March 3, 2018
Anushka Sharma’s horror flick Pari hit the theatres today, after teasing the audience with its ghoulish ‘screamers’. Did the film live up to its hype? Here is our Pari movie review.
Pari Cast: Anushka Sharma, Parambrata Chatterjee, Rajat Kapoor
Pari Director: Prosit Roy
Pari Rating: 2/5
Bollywood horror films are usually considered a joke, (Bhoot, Darna Mana Hai, Krishna Cottage, the list can go on). So, when the trailer of Pari released, we were surprised. We were curious, and we wondered whether the pattern of horror films in Bollywood was finally about to change. It became quite a strong belief that Anushka Sharma’s Pari would set a precedent for horror films in India.
But let’s be real here. Pari, with its jump scares and gory scenes, desperately tries to break away from the clutter. And in some ways, it does. But, for most of the film, you’re just wondering, ‘Uh, say what now?’
So here’s the basic premise of the story. The film is placed in a rather dark and depressing Kolkata setting, a point that is reiterated by constant thunderstorms and rain. Meet Arnab, played by Parambrata Chatterjee, a rather sad and melancholy person, who likes a quiet life.
His parents are desperately trying to get him married. And so they take him to meet Piyali, a vivacious and perky nurse who teaches him how to do some pseudo yogic excercises during their first meeting. Just like all first arranged-marriage meetings go…you know.
They both decide to get married. However, during a peculiar twist of events, he encounters Ruksana, played by Anushka Sharma.
Bollywood heroes have a fatal weakness. They must take a random girl home, and give her shelter. It clearly doesn’t matter if she has a bloodied appearance, or has clearly a million issues, (like huddling under the bed when seeing incense sticks, or cutting nails with a knife), or looks possessed most of the time. And, that’s exactly what Arnab does.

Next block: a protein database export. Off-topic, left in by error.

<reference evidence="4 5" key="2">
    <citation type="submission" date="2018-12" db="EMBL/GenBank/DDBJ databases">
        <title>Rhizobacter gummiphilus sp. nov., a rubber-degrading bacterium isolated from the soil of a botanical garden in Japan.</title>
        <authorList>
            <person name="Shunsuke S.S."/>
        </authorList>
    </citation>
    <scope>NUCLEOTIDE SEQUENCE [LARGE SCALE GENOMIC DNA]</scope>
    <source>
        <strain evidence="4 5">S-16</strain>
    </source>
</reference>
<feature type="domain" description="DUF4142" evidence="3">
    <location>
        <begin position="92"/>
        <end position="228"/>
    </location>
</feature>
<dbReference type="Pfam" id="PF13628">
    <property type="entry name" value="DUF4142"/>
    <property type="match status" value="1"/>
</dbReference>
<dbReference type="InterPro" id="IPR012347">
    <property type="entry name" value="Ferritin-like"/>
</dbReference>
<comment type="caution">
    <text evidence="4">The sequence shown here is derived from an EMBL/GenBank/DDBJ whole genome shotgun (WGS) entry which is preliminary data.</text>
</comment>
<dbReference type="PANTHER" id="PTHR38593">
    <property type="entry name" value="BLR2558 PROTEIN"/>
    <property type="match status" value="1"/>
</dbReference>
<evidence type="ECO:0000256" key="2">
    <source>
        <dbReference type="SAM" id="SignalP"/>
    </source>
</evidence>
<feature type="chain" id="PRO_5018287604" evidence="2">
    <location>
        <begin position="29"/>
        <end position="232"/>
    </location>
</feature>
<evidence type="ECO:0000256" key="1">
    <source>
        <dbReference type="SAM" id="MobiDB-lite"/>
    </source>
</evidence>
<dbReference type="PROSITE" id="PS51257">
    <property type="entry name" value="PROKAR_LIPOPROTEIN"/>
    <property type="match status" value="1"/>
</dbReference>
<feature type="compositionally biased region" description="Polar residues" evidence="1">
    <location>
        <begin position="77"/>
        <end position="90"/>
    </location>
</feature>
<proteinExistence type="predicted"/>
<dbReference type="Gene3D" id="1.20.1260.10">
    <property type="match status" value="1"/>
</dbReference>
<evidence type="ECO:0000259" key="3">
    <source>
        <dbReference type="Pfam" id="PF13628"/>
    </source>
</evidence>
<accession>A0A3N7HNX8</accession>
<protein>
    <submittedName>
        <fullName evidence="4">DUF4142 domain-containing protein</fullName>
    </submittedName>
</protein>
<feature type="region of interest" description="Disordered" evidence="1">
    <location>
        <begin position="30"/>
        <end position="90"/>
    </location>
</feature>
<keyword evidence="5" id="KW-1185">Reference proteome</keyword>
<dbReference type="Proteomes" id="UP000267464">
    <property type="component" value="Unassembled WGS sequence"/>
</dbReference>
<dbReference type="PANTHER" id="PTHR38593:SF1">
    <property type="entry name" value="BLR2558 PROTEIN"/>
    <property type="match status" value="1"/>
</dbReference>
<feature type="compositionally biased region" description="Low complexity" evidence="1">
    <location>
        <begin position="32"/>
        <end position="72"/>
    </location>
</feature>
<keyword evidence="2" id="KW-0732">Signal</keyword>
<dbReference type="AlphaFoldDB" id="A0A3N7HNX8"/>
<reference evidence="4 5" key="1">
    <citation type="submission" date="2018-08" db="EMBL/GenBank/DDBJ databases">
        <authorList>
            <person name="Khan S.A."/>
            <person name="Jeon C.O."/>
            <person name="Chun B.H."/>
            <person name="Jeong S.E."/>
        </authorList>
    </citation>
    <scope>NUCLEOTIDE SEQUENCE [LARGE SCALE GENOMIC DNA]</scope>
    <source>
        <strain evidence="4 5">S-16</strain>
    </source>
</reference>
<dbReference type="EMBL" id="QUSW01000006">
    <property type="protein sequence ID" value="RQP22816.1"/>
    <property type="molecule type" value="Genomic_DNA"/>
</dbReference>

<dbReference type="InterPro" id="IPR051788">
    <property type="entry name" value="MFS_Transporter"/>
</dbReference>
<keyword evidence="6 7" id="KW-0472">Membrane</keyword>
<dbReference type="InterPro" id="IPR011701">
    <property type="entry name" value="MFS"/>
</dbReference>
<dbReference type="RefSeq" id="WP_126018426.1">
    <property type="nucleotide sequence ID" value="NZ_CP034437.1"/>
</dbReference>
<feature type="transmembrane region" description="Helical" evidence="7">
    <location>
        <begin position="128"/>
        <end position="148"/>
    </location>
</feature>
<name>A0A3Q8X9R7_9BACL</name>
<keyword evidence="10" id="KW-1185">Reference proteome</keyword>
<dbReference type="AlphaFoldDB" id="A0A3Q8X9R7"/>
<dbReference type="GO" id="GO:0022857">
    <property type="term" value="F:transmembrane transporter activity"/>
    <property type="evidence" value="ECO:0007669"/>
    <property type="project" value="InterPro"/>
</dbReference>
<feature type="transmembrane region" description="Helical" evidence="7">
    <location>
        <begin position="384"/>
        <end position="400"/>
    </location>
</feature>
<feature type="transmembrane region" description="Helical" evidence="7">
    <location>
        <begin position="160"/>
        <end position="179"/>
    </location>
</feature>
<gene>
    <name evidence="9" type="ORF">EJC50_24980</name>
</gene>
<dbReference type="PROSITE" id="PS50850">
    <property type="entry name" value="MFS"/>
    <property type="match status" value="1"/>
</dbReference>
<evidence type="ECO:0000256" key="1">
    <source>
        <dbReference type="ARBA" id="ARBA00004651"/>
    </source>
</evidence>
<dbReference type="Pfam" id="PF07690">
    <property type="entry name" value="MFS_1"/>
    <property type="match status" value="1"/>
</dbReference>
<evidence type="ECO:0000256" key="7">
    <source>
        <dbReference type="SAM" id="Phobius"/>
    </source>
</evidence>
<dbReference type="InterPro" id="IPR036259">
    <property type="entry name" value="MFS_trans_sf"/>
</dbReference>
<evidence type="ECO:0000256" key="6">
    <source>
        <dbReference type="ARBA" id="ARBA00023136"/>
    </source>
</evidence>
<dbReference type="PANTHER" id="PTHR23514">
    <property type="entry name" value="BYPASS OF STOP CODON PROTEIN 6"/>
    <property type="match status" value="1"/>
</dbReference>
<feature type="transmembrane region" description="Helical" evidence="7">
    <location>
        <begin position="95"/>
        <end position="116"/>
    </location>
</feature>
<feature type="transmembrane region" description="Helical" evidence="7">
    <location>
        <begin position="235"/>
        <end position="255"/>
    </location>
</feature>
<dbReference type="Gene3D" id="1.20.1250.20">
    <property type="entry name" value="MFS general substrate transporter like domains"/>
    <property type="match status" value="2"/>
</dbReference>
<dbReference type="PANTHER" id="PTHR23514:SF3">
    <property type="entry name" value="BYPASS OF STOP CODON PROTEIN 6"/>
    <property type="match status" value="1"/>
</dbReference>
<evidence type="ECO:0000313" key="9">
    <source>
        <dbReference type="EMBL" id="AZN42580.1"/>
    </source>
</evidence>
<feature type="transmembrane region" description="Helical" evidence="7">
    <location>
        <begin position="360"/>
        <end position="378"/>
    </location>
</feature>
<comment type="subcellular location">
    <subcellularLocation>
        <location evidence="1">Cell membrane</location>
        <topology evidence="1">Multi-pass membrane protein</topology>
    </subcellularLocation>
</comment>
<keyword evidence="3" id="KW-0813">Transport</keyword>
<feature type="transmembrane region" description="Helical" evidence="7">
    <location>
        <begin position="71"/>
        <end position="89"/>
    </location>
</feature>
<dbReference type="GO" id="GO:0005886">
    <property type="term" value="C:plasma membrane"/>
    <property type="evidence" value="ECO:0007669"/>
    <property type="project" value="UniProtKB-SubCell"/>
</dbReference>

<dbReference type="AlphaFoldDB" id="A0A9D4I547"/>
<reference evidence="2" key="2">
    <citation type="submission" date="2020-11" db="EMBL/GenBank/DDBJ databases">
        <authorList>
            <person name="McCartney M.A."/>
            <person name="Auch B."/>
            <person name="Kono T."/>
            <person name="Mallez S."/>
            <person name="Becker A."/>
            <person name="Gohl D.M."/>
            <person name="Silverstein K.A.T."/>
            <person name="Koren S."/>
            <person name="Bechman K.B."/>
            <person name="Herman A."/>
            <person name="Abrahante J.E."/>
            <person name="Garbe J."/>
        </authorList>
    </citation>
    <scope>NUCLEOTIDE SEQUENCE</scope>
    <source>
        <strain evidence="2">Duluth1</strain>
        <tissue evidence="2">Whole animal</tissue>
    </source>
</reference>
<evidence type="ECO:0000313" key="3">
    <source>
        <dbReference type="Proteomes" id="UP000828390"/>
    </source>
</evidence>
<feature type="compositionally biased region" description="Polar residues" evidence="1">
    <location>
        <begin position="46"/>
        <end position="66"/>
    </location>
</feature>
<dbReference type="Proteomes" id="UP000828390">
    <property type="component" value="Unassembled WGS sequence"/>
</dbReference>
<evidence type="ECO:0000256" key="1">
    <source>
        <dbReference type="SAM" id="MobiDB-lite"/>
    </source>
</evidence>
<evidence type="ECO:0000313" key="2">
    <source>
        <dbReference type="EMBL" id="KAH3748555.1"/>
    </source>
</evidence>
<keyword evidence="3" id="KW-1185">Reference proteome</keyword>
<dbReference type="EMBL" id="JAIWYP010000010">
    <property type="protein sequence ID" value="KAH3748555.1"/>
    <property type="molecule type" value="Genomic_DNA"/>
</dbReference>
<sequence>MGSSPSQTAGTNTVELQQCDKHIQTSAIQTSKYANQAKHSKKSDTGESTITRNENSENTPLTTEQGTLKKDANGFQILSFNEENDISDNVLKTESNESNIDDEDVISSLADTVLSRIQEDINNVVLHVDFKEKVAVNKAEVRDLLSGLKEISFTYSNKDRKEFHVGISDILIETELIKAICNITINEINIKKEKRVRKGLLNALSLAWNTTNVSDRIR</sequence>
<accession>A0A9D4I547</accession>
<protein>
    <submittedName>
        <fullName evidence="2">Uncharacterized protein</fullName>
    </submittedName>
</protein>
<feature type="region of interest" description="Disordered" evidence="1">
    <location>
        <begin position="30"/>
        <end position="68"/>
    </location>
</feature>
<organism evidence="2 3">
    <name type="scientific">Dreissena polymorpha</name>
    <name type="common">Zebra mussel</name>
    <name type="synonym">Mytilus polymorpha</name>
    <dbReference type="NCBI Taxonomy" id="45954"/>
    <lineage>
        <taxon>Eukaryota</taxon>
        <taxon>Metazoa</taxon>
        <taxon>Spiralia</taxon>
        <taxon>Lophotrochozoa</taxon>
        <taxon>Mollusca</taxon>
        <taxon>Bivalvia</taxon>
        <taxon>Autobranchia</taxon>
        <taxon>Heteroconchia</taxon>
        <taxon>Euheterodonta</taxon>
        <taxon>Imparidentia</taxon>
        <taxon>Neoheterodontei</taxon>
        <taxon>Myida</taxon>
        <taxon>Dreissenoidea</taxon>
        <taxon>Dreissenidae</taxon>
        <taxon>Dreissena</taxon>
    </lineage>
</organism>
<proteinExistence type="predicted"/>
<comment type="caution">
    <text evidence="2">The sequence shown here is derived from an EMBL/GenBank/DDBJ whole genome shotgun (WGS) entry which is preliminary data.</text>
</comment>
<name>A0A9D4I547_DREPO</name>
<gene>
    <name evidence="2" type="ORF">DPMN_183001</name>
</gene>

Despite all the signs screaming at him to call for help, he goes out of his way to help her, and seems to chide her gently with a “Paagal ho kya?” whenever she does something absolutely outrageous.
There’s even a strange love triangle involved, which one can’t help snickering at.
Obviously, Ruksana has a deep and dark secret, which only Rajat Kapoor and his gang of henchmen know. Keeping it short, there are lot of toothy demons, ghosts, demon babies, and some witchy rituals involved in this secret.
For the most part of the film, you’re trying to understand what on earth is happening, and the story. By the end of the film, you realise, ‘Oh right, this is the story. I get it now.’ Everything comes together at the end, albeit in a rather bizarre way.
But till you get to that point, you also want to imitate Anushka Sharma and swing yourself agilely out of the theatre.
The story of Pari is submerged under irrelevant scenes, jump scares, and the desperate need to fall into the horror-film category. It’s a shame, because the storyline was actually quite a unique and interesting one. Why do we concentrate so much on trying to terrify people that we forget about the main story?
From floating eyeballs, withered and bloodsucking demons, Pari uses all tricks in the horror-movie book to get a thrill out of you. To be honest, some scenes might make you jump a bit.
Despite its flaws and plotholes, there’s one good thing about the film. You’re not sure who is evil, or good, till the very end.
Acting wise, no complaints. Anushka breaks out of her bubbly-Punjabi-girl image with much finesse, and ropes you into her world of gore and ghostliness. Chatterjee, who is known for his stint as Rana, the good policeman in Kahaani (2012), does quite a good job as the tortured introvert, though there are times when he comes across as a tad monotonous. However, he is able to portray the various dilemmas and conflicts in his role with much subtlety. Rajat Kapoor is seen in an unusual avatar, and does give you the shivers at points.
Pari is different from other Bollywood horror films. Yes. But, we still have a long, long way to go in the genre.